It's been awhile since I've written a blog post like this, and I'm probably opening myself up to some criticism but I'm feeling like I need to share my viewpoint on things. Especially in light of some opinions I've seen posted about different presidential candidates.
This is not a political post, at least not in my eyes. I'm not saying who I think you should vote for. I'm not sticking up for one candidate verses another. You might say you've figured out which way I'm leaning, but to be honest, at this point in the ball game I have no idea. I'm not thrilled with either choice. That's probably about as political as I'm going to get.
What I really want to talk about is offense. How's that for being subtle? :) There was a time in my life when I would walk on egg shells around a particular person because I was afraid of offending them. It felt like anything I said could and would be taken as me trying to offend them when in reality it was the furthest thing from my mind. It became so stifling and hard to live that I finally stopped doing it. The moment I allowed myself to not worry about whether or not something I said was offensive was very freeing. I knew in my heart that I wasn't intending to offend someone. I wasn't out to cause hurt. I wasn't purposely trying to say hurtful things. And I couldn't control how someone would react to what I would say. I began to take control of what I could control and let the rest go.
It feels like a lot of what is being said in the media about a particular someone is that they are abrasive and offensive. Here's the thing about offense, it's a choice. Even if the person meant to be hurtful, that doesn't mean I have to believe them. It doesn't mean I have to take those words to heart, internalize them, and allow them to shape and affect who I am. That's my choice. Remember the saying, "Sticks and stones may break my bones but words can never hurt me?" I believe that.
Now don't get me wrong, words can hurt and they do hurt. But again, do I allow them to shape who I am and what I think of myself? No. Do I think about them and sometimes cry about them? Yes, but I give myself a time limit and when that time is up, I do my best to push it aside. Those words are not who I am.
A friend recently posted that she's afraid of the influence of someone on society because of their viewpoints toward women. She's afraid for her daughters and what that influence will do toward their future husbands. Even if these viewpoints trickle down into society, which I have no doubt they may, are we going to allow them to shape who we are and who our kids think they are? This is where I firmly believe the teaching of parents comes into play.
As a parent, I firmly believe it is my job to teach my children appropriate viewpoints toward others. In fact, in a the general women's conference this past weekend, Sister Bonnie Oscarson quoted President Russell M. Nelson saying, "...we need women who have a bedrock understanding of the doctrine of Christ and who will use that understanding to teach and help raise a sin-resistant generation."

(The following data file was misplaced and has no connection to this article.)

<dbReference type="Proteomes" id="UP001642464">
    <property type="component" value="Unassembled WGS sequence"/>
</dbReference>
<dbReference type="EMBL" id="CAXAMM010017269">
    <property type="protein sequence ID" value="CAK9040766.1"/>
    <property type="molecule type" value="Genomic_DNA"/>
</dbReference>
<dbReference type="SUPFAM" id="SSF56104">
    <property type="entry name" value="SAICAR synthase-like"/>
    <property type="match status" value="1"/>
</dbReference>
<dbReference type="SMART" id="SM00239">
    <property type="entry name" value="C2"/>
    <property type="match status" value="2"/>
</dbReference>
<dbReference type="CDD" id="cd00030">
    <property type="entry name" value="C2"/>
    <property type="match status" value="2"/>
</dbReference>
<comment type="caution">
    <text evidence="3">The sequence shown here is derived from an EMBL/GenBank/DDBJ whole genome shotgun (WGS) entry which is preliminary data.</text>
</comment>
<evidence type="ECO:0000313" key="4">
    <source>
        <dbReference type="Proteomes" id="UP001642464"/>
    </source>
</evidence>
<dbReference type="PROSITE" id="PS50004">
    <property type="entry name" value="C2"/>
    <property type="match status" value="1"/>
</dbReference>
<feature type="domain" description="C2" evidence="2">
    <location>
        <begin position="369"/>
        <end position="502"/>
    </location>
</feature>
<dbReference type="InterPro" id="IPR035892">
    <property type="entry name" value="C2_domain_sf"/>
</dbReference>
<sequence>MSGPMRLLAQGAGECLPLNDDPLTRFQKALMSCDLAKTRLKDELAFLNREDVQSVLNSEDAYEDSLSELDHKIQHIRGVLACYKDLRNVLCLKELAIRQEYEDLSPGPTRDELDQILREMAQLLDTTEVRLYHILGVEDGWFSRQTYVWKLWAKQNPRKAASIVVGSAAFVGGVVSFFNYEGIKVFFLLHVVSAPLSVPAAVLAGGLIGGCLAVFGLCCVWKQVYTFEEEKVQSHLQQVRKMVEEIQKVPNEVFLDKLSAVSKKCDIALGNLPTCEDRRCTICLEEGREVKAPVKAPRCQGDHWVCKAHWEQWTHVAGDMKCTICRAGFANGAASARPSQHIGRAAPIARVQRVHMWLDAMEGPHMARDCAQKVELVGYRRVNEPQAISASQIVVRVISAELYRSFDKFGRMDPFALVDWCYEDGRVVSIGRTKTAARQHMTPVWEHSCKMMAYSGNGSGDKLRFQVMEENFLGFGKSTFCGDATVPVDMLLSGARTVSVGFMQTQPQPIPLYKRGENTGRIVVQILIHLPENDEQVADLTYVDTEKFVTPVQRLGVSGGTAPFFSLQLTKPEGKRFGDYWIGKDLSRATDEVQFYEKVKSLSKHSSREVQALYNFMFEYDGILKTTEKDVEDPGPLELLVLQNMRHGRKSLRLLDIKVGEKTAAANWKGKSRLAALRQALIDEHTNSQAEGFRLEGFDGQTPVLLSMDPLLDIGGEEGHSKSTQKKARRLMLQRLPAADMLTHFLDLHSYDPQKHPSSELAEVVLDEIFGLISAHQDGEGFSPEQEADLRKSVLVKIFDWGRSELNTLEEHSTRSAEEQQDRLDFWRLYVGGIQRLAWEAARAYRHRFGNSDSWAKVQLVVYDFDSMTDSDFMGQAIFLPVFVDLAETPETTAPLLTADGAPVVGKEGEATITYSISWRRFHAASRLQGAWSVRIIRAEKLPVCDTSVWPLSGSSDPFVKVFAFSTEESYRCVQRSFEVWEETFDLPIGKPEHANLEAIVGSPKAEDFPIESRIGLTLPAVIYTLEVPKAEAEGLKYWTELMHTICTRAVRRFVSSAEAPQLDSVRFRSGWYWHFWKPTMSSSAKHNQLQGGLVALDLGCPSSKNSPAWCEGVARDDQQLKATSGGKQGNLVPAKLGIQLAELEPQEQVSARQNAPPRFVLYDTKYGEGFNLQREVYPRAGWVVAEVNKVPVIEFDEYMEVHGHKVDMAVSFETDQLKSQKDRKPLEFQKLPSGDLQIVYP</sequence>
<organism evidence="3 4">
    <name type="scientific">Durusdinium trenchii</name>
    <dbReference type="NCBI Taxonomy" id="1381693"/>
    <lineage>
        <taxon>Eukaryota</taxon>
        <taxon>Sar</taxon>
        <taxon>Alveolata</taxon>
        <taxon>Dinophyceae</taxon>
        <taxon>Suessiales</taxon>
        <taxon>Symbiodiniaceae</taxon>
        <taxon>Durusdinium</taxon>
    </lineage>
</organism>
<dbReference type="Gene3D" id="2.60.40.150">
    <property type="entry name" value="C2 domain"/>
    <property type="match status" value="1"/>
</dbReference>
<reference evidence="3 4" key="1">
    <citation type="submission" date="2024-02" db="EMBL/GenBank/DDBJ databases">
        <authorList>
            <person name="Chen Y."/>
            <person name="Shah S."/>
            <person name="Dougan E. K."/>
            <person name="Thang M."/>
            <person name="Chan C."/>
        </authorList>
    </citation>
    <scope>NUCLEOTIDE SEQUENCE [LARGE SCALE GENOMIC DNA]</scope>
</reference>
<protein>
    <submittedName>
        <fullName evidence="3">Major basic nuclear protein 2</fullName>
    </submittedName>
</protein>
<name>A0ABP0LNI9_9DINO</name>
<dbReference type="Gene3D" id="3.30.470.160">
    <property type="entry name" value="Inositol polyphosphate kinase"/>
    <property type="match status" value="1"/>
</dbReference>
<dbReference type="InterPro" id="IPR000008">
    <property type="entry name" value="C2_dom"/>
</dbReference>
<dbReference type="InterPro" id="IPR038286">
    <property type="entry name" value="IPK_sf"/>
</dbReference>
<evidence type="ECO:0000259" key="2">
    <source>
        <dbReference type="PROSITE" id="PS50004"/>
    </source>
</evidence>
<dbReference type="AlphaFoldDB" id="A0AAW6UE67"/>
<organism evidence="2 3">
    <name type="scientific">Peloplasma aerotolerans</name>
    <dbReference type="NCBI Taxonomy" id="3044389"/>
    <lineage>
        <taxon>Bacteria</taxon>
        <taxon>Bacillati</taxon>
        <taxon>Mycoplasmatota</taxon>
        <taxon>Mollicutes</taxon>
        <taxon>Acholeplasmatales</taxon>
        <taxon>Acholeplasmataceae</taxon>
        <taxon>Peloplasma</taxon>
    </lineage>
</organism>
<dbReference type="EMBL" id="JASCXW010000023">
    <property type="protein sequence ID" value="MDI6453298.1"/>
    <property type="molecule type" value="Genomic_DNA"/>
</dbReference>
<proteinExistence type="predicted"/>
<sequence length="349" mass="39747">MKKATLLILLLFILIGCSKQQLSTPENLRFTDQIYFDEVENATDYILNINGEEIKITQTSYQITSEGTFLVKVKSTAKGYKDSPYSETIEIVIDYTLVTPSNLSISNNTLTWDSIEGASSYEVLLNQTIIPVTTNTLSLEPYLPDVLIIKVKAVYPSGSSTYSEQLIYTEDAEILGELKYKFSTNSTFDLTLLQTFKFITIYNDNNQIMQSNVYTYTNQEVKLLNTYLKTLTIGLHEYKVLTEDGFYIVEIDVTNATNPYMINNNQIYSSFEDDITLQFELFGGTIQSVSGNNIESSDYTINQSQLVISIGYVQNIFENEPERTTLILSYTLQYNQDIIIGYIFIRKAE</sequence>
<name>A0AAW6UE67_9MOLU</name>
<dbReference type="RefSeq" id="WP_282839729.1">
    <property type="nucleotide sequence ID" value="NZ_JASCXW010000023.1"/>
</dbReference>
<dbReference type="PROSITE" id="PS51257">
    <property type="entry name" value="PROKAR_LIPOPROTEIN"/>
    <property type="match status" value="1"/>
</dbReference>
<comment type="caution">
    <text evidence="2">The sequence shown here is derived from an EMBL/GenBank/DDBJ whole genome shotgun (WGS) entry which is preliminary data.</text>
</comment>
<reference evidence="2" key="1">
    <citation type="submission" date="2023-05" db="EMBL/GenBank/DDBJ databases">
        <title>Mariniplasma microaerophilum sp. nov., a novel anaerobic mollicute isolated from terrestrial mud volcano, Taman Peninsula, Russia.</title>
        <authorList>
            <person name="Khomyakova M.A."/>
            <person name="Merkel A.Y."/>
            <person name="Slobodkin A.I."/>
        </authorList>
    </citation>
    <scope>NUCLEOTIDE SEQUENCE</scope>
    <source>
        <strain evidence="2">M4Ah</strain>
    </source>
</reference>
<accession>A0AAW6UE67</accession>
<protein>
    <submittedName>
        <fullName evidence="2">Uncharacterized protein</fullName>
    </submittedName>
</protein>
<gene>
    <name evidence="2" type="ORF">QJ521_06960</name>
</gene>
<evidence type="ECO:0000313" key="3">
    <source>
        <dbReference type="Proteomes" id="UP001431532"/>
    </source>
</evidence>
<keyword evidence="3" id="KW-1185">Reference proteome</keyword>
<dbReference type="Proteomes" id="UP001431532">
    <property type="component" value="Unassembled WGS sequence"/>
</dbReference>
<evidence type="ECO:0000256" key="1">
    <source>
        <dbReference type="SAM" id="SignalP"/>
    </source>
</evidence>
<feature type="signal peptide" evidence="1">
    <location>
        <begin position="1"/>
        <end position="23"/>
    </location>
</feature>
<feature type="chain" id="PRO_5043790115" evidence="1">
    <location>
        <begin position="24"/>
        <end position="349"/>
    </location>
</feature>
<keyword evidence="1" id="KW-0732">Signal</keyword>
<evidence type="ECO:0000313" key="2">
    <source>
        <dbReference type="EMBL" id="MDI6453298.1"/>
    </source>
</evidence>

This tells us that it is our duty to teach our children what is right, not society. We should not depend on society to educate our children on correct principals not only religiously but socially as well. Because they will teach them incorrect ideas. So if society has a less than stellar viewpoint of women, it is our job to educate our precious little ones on what is an appropriate viewpoint of women. We need to teach them how to stand up for that and show the world how women should be treated. Teach them that it's okay to think differently. It's okay to voice our opinions. It's okay to stand up for the harder right even though friends are choosing the easier wrong. Society doesn't dictate how they should feel and what they should think.
Personally, I will not allow society to dictate that to my children. Do they still have their agency? Yes. I can teach them the best to my ability and they still may decide to go their own way, but it won't be because I didn't do my best to teach them.
Some may say that I don't have the same perspective and fear because I don't have a daughter. I may not have a daughter but I have sons who will be dating and marrying someone else's daughter and I will teach them the appropriate way to view women and the appropriate way to treat a woman.
So when someone is speaking to you and you feel those stirrings in your gutt saying you don't like what is being said, what are you going to do? If someone speaks harshly, is abrasive, is rude, says things that aren't PC, speaking offensively, how are you going to react? Are you going to allow those hurtful things to fester inside of you? Are you going to allow yourself to be offended and in turn say hurtful things toward others? How are you going to choose to react?
What's interesting is I've found that more often than not, the people that are extremely offended are those who are outside of the conversation. It's not the people who the comments were directed toward. Most of the time those individuals are forgiving, kind, gracious, and respectful to whomever said the harsh words. It's relatives, friends, co-workers, and other outside acquaintances that are the most offended. Again, this is just my opinion. Yours may differ. This is just what I've noticed in my own observations.
Please don't take this as I'm perfect in this area. Words still affect me. It's a daily battle it seems like for me not to be offended, but in the end I come to the same conclusion. I will not be acted upon, I will act. I will choose not to be offended because the other person cannot choose for me, even if their intent is to offend, I will not let them tell me how to feel. How are you going to choose to react?